A life and farm update from the past few weeks

in blurtafrica •  last month 


So it has been about 2 weeks again since I last gave and update on my farm project and life at at the resort as the manager. From the business aspect things have been good, just some isolated issues to deal with as we go. I will post on 2 of these soon, one about a drowning and then another about snakes on the power lines.

But today I will be a little bit more general in my ramblings.




On one of my last posts I mistaken a Praying Mantis as a stick bug because it was brown and more slender I have now seen another brown one and I also saw a brilliant green one that I am more familiar with.



The hotel staff have one corner near the gate where they just pile the rubbish along with yard litter, plant matter, coconut husks and everything else to be hauled away every 2 weeks. The mixing of the trash and organic matter has really been bothering me as I would love to have some nice dark compost on the farm so I took it upon myself to work out a little bit better of a system. I got some pallets in town and made 3 stalls, one for trash, one for compost that will be used regularly and one to turn the compost in and let it sit for longer if more storage is needed. I think I will use this 3rd stall also for more of the brown yard waste and periodically haul it out to the farm for mulching of the swales.

I now need to work on signage and training for the kitchen on what goes into the compost. We also need to get some large garbage bins to keep the trash even more collected.




The tomatoes on the farm are starting to produce so I built some support for them.

Bambara bean at the top and peanut at the bottom.

Onions and the rows with their small seedlings coming up.


Below the first swale has now been fully planted with Okra, Peanuts, and Bambara Beans (similar to chick peas)


I put 4 cassava sticks in the ground a week prior to this picture and they are already sprouting new leaves and starting to grow.




The seedling bed is really starting to pop.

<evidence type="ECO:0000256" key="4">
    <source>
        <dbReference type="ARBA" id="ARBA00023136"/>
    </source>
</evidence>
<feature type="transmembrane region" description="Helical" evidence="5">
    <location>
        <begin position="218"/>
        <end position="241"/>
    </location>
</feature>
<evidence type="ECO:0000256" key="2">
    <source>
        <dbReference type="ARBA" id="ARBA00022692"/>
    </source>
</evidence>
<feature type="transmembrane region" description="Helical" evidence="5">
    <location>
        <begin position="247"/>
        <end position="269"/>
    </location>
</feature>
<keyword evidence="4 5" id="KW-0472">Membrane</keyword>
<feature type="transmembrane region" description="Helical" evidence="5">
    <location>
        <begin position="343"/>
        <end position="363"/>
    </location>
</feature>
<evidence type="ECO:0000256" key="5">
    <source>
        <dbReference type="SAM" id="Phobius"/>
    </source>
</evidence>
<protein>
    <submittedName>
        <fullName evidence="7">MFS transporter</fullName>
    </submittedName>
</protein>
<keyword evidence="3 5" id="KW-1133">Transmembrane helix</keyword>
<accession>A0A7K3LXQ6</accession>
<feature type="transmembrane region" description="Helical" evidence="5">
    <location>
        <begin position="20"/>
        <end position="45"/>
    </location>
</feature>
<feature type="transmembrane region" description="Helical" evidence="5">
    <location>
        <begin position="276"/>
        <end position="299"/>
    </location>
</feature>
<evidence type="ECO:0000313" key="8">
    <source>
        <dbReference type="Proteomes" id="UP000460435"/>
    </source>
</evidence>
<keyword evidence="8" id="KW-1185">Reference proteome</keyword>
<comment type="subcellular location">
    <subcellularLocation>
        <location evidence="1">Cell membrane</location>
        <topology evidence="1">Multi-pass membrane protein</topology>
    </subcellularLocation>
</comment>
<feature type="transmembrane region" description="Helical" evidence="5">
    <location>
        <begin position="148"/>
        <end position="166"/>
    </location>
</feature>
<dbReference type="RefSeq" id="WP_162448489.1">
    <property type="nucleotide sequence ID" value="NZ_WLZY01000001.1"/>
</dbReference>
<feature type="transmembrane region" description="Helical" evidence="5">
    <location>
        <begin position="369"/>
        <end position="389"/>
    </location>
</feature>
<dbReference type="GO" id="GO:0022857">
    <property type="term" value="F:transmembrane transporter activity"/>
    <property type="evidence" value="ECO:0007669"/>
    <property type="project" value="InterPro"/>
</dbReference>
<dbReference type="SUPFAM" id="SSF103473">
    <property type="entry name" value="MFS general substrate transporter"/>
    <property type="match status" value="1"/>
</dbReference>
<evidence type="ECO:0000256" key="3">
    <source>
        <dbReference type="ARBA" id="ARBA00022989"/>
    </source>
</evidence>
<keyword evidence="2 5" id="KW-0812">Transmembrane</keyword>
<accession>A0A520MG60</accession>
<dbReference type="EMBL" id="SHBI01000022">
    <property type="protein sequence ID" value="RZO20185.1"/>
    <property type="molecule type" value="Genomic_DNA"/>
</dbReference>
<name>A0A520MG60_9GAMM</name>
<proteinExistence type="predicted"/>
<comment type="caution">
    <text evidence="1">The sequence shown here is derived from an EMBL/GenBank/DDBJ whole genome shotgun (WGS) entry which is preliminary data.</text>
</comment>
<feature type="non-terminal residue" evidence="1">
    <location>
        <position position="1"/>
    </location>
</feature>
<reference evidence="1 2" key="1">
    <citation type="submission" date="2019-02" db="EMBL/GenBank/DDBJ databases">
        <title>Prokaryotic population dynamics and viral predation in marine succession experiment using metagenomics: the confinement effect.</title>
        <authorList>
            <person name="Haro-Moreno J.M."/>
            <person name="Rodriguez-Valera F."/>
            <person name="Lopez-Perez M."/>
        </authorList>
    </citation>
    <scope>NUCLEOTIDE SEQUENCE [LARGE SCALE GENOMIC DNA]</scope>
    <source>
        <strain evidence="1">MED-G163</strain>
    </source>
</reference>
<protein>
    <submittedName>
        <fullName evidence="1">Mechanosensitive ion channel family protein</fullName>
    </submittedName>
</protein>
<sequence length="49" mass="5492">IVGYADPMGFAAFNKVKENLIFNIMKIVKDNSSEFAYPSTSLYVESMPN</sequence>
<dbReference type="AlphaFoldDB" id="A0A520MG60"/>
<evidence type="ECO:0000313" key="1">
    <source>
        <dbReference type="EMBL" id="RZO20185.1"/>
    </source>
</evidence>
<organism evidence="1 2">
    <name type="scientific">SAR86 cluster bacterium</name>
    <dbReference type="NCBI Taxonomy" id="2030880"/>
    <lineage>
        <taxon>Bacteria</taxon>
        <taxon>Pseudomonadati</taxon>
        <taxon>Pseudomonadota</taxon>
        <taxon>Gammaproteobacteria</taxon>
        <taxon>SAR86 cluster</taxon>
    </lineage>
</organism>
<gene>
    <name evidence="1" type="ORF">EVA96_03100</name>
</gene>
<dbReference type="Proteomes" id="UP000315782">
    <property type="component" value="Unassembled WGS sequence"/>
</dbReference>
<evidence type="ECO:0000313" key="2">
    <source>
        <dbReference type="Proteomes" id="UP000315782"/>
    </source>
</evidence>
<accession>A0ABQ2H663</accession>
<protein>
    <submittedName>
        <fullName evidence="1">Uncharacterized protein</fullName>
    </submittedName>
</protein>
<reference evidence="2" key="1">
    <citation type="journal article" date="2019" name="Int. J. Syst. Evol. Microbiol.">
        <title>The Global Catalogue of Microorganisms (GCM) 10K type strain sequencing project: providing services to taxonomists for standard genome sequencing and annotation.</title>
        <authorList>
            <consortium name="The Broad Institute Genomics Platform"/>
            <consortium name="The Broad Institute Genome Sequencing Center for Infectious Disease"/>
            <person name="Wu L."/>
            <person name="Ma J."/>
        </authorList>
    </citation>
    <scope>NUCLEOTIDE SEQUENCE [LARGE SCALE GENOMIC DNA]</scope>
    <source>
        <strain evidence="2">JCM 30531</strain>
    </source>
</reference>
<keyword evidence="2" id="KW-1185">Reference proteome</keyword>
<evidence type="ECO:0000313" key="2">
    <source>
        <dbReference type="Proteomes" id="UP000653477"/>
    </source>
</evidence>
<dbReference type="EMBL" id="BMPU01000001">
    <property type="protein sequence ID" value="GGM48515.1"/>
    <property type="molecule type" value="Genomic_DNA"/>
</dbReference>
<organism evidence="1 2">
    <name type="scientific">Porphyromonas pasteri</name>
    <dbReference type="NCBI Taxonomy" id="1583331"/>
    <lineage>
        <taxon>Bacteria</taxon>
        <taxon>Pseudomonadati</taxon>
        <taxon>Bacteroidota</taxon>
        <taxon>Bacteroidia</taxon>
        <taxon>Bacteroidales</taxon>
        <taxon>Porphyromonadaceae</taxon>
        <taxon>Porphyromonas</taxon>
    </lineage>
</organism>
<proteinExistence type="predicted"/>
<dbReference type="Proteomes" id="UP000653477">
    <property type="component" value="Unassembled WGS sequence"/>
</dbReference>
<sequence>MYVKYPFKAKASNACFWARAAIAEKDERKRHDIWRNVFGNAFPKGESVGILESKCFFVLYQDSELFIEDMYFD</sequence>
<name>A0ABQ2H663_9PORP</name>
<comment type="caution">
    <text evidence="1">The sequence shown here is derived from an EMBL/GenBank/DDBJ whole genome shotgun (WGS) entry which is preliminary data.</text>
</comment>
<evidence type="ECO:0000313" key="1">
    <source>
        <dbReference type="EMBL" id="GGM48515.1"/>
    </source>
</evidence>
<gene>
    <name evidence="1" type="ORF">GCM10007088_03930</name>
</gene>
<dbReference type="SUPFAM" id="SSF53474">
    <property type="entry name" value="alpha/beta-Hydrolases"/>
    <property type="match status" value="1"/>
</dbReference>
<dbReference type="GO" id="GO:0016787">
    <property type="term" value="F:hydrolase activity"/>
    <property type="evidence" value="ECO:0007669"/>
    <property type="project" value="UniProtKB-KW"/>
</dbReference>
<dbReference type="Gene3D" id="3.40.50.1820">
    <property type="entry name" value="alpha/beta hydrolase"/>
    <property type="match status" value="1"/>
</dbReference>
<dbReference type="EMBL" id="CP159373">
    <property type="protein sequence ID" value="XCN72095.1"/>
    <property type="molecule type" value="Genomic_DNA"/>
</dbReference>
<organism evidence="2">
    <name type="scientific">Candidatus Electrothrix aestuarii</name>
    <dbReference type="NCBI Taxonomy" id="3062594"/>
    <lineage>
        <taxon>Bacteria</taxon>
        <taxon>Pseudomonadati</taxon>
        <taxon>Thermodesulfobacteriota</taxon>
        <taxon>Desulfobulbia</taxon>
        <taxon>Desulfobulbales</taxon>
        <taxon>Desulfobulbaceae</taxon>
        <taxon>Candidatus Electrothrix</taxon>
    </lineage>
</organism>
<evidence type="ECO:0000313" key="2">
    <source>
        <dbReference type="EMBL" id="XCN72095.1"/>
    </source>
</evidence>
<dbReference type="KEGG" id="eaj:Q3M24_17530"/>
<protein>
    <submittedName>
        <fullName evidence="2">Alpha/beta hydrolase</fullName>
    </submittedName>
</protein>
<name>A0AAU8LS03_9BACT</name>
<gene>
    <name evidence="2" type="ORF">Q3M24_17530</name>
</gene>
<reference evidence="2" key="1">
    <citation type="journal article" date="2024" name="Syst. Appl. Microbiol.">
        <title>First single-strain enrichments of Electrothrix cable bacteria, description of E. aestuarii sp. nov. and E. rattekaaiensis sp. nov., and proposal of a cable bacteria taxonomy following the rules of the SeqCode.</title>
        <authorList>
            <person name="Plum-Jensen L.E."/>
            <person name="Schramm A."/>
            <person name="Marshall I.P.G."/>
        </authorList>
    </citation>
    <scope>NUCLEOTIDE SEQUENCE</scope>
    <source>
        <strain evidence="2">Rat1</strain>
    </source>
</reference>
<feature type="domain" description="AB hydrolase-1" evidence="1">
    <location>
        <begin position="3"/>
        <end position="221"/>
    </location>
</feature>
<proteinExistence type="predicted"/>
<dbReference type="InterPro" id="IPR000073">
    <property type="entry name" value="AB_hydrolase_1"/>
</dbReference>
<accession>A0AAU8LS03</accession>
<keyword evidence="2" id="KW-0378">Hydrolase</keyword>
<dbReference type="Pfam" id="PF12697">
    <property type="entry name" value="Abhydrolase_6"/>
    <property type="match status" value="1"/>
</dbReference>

Last week we had a couple of good rainstorms again and you can see the swales really doing their work and the raised beds. The beds have weathered a bit and will probably need the pathways dredged sooner or later and the nutrient rich soil put back on the beds. This is happening because I have not got enough mulching material on the bare dirt yet and there is not plant cover yet. The swales are directing water onto the field and holding it in place until it is absorbed. It is keeping the nutrient rich top soil from completely washing away and off the land.


This one corner is getting really green.

Thanks for tagging along on my update. All photos were taken with a Huawei Y7 Prime Camera Phone.

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I love your Agricultural skills. Well-done Job. You are a great Agricultural man. Bless up.

Thanks, I enjoy your farm pictures too.

Good luck!!

These are a whole lot of pictures. Reminds me of the time when I planted cucumber and watermelon as a learner farmer.

They both fruited, unfortunately, never matured up to the extent of getting ripe for harvest.

Yes some of these vine crops can be very difficult seems we have a lot of vine borer pests in the system, but I am staying away from chemicals so we have to push forward.

I will probably start spraying with a combination of black soap, citronella oil, and neem oil, as the plants get more mature.

I'm curious.

Did you possess your agriculture skills before going to Africa, or learn it there? In some of your previous posts I've grown to appreciate what here in the states would be considered improvising with what one has, which takes a skill beyond what someone base educated in a field would necessarily possess.

I grew up on a llama farm in rural Oregon, and was in 4H and different things growing up. But most of my practice has now been while living in Africa.

My formal education is in Cognitive Neuro Science so beyond basic biology I never had a traditional education in agriculture.

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